Many of us are into a month of COVID-19 social distancing, which means working from home, if we can. I’m used to being efficient from a home office, but this new normal is still not normal, especially if your kids are home, too. Because my experience has primed me with a head start, I’ve put together seven tips for working from home that can help. 

Check your privilege. Many people can’t have the benefit of working from home. It might not feel like you’re lucky when you’re balancing all of your new demands, but having internet access and a computer are privileges in themselves. Having the kind of job that still pays you and has remote capability and flexibility is a fortunate situation. Start from a place of gratitude.

Know that your destination is the same. The way you’re getting there looks different, but you still have the same deliverables/outcomes/goals. Understanding that you’re heading to the same objectives helps you keep perspective that it’s not all that different at the core. 

Get dressed. People who aren’t used to working from home like to joke about how great it must be to work in your pajamas. That’s funny for about a day. For those of us who do it often, we know your mindset can be so much more productive when you’re not freshly rolled out of bed. Getting dressed is a signal to you, and everybody in your household, that you’re at work. You might be home, but it’s not a day off.

Have a dedicated workspace. If you’re lucky enough to have an extra room with a door, that’s ideal. If not, then even clearing out a corner or part of a dining table and having that be the dedicated office space will go a long way. You’re not on the couch, on your bed or on the floor. It signals to everybody that you’re physically in a working space, and that’s where your mind is, too.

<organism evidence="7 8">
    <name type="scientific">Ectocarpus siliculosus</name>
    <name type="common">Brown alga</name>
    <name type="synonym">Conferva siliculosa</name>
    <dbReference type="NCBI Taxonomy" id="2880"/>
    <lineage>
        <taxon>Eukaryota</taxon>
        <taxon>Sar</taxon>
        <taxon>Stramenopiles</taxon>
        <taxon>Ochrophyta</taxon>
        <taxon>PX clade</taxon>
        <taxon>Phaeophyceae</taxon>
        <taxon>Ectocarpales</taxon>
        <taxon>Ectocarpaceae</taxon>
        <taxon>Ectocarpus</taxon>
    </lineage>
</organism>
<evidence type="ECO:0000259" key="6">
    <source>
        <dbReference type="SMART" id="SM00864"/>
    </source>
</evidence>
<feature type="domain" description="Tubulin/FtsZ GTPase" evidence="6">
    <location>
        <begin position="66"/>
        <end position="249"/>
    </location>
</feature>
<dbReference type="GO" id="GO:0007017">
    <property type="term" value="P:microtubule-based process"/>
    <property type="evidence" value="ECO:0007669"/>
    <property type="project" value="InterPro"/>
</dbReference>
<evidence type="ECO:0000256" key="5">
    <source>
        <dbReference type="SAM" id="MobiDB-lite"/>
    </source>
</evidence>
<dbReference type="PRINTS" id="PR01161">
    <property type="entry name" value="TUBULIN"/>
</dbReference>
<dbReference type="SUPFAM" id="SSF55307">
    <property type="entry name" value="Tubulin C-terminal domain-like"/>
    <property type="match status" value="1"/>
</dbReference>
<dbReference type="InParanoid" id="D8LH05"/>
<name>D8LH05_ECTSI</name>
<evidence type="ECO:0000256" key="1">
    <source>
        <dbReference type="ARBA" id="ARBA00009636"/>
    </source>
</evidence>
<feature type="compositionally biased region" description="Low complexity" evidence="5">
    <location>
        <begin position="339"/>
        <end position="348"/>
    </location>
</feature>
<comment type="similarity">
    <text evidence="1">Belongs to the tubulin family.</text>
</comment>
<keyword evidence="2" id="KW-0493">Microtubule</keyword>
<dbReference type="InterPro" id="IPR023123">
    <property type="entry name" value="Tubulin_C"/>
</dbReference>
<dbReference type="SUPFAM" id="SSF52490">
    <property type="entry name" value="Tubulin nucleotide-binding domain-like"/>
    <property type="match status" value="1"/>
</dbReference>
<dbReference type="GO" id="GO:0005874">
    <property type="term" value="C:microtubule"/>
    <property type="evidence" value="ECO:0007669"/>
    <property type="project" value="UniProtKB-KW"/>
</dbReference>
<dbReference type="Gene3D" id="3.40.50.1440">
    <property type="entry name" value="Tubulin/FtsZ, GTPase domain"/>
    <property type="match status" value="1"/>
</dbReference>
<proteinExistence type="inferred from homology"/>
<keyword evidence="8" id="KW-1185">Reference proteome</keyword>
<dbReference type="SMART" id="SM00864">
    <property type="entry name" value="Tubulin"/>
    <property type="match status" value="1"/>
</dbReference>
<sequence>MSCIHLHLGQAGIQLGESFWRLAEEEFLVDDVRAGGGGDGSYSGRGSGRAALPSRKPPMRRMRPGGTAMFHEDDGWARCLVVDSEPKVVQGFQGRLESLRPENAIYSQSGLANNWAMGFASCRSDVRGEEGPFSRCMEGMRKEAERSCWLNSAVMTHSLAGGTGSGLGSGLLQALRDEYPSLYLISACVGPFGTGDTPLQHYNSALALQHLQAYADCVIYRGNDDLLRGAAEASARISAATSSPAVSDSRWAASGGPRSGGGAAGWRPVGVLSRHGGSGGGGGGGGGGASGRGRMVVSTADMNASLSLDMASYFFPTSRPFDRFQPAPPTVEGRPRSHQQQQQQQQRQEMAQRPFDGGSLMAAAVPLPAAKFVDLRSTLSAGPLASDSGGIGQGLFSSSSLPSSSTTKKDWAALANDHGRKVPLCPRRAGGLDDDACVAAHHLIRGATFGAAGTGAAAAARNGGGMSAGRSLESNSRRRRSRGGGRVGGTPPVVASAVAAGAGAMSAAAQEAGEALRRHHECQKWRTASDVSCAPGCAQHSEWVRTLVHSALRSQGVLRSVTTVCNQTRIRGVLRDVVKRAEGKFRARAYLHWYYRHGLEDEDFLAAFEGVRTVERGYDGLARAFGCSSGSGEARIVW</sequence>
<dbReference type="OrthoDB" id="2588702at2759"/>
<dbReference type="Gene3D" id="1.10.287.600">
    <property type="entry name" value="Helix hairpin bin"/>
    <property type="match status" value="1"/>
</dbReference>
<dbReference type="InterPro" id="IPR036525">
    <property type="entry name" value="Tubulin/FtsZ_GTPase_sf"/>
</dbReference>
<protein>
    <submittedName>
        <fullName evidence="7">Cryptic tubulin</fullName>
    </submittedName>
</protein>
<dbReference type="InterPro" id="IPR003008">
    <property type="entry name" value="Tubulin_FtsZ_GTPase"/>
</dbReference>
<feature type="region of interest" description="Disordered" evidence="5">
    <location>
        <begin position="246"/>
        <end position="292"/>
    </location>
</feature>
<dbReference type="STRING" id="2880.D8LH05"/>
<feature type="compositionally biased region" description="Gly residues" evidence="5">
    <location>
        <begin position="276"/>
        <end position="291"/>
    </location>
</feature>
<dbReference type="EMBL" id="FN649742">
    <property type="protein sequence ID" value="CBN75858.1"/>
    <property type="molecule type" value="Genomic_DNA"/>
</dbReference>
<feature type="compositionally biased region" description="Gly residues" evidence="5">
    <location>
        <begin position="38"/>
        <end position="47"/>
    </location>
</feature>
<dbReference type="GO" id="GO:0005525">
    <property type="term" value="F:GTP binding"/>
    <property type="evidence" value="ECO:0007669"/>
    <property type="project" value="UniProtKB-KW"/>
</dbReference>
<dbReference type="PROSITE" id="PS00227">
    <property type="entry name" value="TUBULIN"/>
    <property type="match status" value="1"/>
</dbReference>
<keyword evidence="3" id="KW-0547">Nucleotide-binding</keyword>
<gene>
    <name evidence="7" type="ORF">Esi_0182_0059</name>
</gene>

Set up office hours. My kids’ teachers have office hours where they’re available for video interactions at certain times of day. Mommy office hours work like that, too. We have scheduled times that the kids can come and ask questions or get help. If they get stuck on something, they put it aside for office hours.

Keep a schedule. This one works well for us, because we’re used to keeping routines in our days, even during regular times. My kids appreciate those guideposts, and it helps the day progress with purpose. This isn’t to say have no flexibility. But we all like knowing it’s morning work time, class time, lunchtime, snacktime, reading time, creative time, afternoon work time, outside time, etc. Look at it this way: You can control what you can, and predictability is power.

Do your best. Everybody works differently, and circumstances vary. As long as you’re getting it done, don’t agonize over little things. Give yourself some grace, and extend some to your professional community, too. We’re in it together, and we’ll get through it fine. -rvb